There are understood implications.
When you sell/get rid of most of your things before moving out of the country...
The implications may surprise you.
By March of 2012 Geoff and I had done a total sort of our earthly possessions. Items worth the time to sell were liquified through Craigslist and garage sales, useful smaller items such as clothing and kitchen items were donated, selected heirloom/keepsakes were carefully stored, and our fairly respectable tool collection was divided between our dads.
We didn't plan to move back to the States for a while hoping our journey to Ecuador would be a longer one. However, as it got down to the nitty-gritty we felt the caution to preserve at least a few basic living items for if/when we did return. We could always get rid of them another time. A year-and-a-half later we're thankful to have a few such items around.
Our goal in purging assets wasn't so much a vow of poverty as it was the dream of simplicity.
Gifts and keepsakes were the hardest. It seemed reasonable that things with sentimental connection should be preserved. The things my heart was attached to for one reason or another. But wasn't that what materialism was all about? We wrestled with that a lot in the purging process, even still.
One great benefit of the spring purge - fastest unpacking ever on our return. We are feeling the highs and lows of simplicity and sacrifice much stronger on this end of the experience. Several times I've wondered where This or That could be. On the other hand I feel more organized than in a long time without the piles of Stuff that, although useful at times, are ultimately unnecessary.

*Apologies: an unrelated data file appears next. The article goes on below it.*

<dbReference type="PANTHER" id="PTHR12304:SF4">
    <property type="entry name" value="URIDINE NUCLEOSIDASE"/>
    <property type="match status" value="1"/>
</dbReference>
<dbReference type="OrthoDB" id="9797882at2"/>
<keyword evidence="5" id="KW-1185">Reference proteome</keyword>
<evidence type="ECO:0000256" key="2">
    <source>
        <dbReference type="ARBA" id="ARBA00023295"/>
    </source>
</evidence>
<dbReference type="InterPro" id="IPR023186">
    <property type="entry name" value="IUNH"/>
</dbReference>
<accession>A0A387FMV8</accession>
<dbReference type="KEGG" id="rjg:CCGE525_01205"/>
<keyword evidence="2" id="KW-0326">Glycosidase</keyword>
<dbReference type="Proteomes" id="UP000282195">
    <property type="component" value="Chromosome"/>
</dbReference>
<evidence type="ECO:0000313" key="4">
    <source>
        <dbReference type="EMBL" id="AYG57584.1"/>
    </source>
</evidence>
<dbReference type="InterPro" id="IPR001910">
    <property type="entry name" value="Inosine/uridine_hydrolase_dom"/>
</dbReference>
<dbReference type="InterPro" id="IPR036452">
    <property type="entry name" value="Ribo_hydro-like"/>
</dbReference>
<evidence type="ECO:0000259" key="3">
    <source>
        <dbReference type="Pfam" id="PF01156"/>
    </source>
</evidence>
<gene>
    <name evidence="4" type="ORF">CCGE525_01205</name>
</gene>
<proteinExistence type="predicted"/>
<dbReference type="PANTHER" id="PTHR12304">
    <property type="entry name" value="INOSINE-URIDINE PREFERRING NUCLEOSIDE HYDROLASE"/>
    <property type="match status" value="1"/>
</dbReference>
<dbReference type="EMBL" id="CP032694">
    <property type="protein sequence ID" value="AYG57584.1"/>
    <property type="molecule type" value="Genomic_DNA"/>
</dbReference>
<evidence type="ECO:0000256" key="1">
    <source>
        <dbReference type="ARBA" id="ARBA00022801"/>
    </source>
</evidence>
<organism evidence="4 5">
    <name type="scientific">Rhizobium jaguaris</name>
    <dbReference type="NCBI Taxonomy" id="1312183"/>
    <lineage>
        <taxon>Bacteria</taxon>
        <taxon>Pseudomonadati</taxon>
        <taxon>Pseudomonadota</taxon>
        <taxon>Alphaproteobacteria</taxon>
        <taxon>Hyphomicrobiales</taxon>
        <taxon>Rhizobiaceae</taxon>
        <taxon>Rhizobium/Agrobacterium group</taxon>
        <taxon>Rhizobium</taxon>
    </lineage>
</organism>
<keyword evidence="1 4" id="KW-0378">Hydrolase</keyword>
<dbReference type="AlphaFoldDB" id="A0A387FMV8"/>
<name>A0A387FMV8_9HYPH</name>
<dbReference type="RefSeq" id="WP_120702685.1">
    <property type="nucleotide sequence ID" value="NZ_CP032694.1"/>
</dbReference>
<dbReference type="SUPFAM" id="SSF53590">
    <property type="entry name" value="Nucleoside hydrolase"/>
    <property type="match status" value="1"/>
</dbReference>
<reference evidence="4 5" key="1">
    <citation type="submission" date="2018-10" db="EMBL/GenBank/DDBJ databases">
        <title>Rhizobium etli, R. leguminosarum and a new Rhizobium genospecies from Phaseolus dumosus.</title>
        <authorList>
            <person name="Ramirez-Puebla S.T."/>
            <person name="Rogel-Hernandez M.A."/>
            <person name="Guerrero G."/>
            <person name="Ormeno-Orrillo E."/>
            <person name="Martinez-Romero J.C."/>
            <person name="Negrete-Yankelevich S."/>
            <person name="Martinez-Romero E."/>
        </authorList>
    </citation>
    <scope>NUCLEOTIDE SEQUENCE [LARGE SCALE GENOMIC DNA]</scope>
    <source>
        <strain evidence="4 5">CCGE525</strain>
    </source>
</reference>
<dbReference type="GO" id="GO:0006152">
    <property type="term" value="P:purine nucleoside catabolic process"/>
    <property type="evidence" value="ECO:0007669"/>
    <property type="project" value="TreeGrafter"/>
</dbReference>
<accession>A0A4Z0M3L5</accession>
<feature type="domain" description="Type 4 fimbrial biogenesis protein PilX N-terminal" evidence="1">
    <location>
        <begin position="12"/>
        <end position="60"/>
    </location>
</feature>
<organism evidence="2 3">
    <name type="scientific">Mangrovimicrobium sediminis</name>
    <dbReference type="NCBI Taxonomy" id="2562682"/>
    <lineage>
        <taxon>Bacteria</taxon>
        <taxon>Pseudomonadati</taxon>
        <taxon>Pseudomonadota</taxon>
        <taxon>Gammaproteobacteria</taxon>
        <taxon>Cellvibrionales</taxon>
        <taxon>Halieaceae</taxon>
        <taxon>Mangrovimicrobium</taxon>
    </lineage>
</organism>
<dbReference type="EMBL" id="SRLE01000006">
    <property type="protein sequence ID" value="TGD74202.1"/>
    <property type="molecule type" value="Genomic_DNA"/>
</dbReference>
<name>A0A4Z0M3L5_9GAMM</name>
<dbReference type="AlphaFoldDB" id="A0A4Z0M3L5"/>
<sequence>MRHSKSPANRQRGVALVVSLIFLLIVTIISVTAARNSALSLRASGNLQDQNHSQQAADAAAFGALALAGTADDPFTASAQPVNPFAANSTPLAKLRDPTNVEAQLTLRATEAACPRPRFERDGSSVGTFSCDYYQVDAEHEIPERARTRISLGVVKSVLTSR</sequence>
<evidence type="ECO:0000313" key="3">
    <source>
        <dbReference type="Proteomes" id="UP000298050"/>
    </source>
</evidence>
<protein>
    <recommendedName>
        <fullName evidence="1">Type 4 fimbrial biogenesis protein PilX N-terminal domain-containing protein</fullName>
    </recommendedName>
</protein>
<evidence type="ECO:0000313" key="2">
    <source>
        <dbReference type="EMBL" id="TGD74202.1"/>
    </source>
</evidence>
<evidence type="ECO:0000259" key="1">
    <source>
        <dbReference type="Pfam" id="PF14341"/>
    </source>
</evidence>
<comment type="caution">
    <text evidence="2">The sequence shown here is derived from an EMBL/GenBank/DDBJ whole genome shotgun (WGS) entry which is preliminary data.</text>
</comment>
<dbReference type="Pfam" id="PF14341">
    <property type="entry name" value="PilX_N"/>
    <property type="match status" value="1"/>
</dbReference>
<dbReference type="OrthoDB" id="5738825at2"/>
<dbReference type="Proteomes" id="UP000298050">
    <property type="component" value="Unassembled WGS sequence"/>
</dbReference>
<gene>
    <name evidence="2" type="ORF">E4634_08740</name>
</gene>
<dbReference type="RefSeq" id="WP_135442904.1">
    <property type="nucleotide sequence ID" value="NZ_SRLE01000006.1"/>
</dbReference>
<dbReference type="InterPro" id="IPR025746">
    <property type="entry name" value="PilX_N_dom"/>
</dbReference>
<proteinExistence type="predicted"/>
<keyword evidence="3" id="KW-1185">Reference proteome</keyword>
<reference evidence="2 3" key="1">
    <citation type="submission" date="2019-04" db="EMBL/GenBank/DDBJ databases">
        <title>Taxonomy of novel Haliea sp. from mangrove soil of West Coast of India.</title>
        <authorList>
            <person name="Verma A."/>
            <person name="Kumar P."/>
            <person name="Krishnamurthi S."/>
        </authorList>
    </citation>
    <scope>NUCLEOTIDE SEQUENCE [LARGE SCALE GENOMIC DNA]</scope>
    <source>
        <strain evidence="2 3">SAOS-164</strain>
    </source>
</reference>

The freedom of simplicity is proving far more valuable than the burden of luxury.
Though we still instinctively look for a few items each day that will not be found we are ultimately thankful for the Great Purge. In fact, one of the first things we did when we unpacked our remaining clothes last week was sort through and thin them out yet again. Our wardrobes are not extensive by most any American standards, but we still have so much more than we need. This applies to most every area of our life - STILL. Excess is a sneaky devourer.
Our goal for the next two months while living in this temporary place and time of transition is to further streamline our possessions.
We'll keep the rocking chair my maternal grandparents gave me money to pick out when I graduated from high school. They wanted me to have a good-quality piece of furniture that would last for years to come.
We'll keep the trunk my great-grandfather used when serving as a congressman and the beautiful redwood slab table and clock paternal grandfather built for us.
We'll keep the incredible cookware (that I likely missed more than anything) from Geoff's family, and the stunningly intricate, award-worthy, quilt his grandmother made for us.
Such pieces are worth keeping with us whenever possible. They help remind us who we are, where we come from, and what a gift it is to be loved. Thinning out the other clutter allows them to be more cherished as well. Yet in the midst of clinging to even the most priceless, sentimental of possessions we are learning to guard ourselves against the greatest challenge of materialism. That of replacing the Good with the Thing.
More than anything the Great Purge and the struggle with overcoming materialism reminds me of how often I am tempted to honor the representation, or idol, instead of GOD. Even the greatest gifts HE gives, say, the Bible or family, are not worthy of worship. Only HE.
So thankful for the times of cleansing, purging, and refinement. Though at times painful, inconvenient, and challenging, I am thankful for the opportunities to remind myself of where Value and Treasure are truly found.
Only in Him.
For where your treasure is, there your heart will be also."